Powerfully written and filled with magnificent vignettes of the daily life of a medieval estate, The Son Avenger suggests a Greek tragedy whose vision of fate coexists with a Christian sense of suffering and forgiveness. And in the somber, twilight figure of Olav the Bad, Undset has created an antihero as moving as Oedipus or King Lear.
It is Norway in the thirteenth century, a land rent by unremitting warfare and feebly lit by Christianity. Olav Audunsson was once an outlaw; now he is a man of wealth and stature. But he is haunted by the memory of crimes for which there is no easy atonement and by losses that may never be redeemed.
Set in medieval Norway, The Snake Pit follows Olav and Ingunn, who, though raised as brother sister, have become lovers in a world caught between the fading sphere of pagan worship and vendettas and the expansion of Christianity.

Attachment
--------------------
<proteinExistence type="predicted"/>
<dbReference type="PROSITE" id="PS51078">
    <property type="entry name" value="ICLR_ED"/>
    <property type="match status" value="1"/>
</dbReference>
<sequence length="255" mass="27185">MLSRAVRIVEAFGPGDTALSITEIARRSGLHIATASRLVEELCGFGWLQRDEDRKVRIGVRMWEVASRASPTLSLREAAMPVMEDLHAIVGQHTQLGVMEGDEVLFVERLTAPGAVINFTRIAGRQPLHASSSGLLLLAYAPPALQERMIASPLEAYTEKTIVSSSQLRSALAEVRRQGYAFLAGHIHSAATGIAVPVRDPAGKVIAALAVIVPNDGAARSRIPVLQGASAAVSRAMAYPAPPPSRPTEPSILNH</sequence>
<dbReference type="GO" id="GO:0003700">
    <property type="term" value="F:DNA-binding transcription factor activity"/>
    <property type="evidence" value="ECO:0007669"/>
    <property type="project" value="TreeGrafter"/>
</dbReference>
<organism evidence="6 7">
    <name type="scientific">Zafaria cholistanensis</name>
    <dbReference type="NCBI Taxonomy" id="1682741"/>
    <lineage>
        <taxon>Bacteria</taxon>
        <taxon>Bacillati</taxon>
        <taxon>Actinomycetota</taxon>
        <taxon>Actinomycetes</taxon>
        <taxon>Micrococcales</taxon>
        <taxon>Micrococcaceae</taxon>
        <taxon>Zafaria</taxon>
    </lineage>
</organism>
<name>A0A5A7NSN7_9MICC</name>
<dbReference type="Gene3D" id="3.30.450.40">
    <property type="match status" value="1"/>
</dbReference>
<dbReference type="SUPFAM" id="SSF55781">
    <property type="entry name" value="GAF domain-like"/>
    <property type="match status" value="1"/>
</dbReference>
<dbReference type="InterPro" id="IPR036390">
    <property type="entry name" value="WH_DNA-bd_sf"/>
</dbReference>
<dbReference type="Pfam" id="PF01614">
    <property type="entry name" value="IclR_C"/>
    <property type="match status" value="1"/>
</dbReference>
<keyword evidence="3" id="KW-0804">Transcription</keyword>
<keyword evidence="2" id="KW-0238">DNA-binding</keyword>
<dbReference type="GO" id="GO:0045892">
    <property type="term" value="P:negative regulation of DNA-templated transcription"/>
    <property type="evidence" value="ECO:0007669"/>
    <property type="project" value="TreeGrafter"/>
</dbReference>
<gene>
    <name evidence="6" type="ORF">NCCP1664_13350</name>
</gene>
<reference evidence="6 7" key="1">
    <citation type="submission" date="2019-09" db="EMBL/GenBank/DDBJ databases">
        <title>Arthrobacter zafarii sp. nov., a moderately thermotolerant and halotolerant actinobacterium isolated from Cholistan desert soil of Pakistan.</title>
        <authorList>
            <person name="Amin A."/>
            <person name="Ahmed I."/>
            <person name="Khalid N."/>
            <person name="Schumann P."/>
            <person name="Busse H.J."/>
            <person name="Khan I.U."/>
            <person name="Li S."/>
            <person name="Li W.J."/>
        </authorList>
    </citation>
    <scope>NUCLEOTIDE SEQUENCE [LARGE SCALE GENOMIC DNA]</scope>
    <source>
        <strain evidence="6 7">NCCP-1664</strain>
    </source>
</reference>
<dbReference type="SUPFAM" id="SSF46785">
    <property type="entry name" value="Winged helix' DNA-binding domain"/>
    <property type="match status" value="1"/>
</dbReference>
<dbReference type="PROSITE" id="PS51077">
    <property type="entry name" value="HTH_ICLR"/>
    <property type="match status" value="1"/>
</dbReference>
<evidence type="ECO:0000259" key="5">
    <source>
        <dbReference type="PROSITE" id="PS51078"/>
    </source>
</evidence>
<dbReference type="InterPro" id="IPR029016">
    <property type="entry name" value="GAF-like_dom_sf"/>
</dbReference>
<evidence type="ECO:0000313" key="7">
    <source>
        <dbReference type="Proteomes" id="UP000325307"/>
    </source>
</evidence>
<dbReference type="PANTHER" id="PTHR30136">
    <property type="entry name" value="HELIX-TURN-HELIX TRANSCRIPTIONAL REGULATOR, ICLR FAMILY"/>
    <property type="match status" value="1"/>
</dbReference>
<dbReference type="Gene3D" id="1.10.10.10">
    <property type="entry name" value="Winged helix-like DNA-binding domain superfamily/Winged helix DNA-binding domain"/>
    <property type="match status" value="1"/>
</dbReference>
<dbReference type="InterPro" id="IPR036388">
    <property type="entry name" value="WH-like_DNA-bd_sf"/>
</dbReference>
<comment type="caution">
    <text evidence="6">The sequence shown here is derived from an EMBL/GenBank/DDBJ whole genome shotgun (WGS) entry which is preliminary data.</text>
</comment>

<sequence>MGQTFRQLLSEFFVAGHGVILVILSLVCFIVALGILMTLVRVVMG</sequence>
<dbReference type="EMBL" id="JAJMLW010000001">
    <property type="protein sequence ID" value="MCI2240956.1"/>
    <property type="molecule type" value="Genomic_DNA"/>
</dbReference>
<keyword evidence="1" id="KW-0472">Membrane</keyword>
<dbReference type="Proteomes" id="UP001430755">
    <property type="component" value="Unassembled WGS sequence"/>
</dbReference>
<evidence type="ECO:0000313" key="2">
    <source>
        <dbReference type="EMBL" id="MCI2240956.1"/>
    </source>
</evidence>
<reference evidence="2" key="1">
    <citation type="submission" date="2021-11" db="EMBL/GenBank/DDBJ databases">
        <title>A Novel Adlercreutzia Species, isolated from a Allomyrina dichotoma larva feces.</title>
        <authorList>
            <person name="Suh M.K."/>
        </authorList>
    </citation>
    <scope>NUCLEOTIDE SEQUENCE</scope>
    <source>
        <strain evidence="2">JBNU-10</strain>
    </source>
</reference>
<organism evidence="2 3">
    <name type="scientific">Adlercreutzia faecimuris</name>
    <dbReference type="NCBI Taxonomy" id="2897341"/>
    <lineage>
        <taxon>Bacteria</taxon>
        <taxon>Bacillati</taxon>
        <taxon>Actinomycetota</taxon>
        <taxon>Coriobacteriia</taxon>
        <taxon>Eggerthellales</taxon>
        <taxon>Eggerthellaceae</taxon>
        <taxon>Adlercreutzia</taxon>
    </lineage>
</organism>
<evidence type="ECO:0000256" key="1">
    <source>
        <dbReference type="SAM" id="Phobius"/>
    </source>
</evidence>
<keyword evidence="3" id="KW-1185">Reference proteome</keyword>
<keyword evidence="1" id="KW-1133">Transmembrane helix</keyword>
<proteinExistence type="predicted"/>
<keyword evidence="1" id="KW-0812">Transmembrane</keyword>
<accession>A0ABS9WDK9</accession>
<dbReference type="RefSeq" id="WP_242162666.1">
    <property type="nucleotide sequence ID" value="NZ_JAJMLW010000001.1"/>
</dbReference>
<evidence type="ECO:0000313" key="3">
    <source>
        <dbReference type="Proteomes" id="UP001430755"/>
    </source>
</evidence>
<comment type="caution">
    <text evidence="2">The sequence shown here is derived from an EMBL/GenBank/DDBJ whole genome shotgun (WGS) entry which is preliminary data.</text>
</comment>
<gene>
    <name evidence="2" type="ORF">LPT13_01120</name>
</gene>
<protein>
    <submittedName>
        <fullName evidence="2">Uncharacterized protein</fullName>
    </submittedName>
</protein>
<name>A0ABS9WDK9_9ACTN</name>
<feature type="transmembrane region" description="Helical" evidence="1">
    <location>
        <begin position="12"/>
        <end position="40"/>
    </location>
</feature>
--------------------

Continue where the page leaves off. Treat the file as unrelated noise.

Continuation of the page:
Set in thirteenth-century Norway, a land racked by political turmoil and bloody family vendettas, The Axe is the first volume in Sigrid Undset’s epic tetralogy, The Master of Hestviken. In it we meet Olav Audunsson and Ingunn Steinfinnsdatter, who were betrothed as children and raised as brother and sister. Now, in the heedlessness of youth, they become lovers, unaware that their ardor will forge the first link in a chain of murder, exile, and disgrace.
Soaringly romantic and psychologically nuanced, Undset’s novel is also a meticulous re-creation of a world split between pagan codes of retribution and the rigors of Christian piety–a world where law is a fragile new invention and manslaughter is so common that it’s punishable by fine.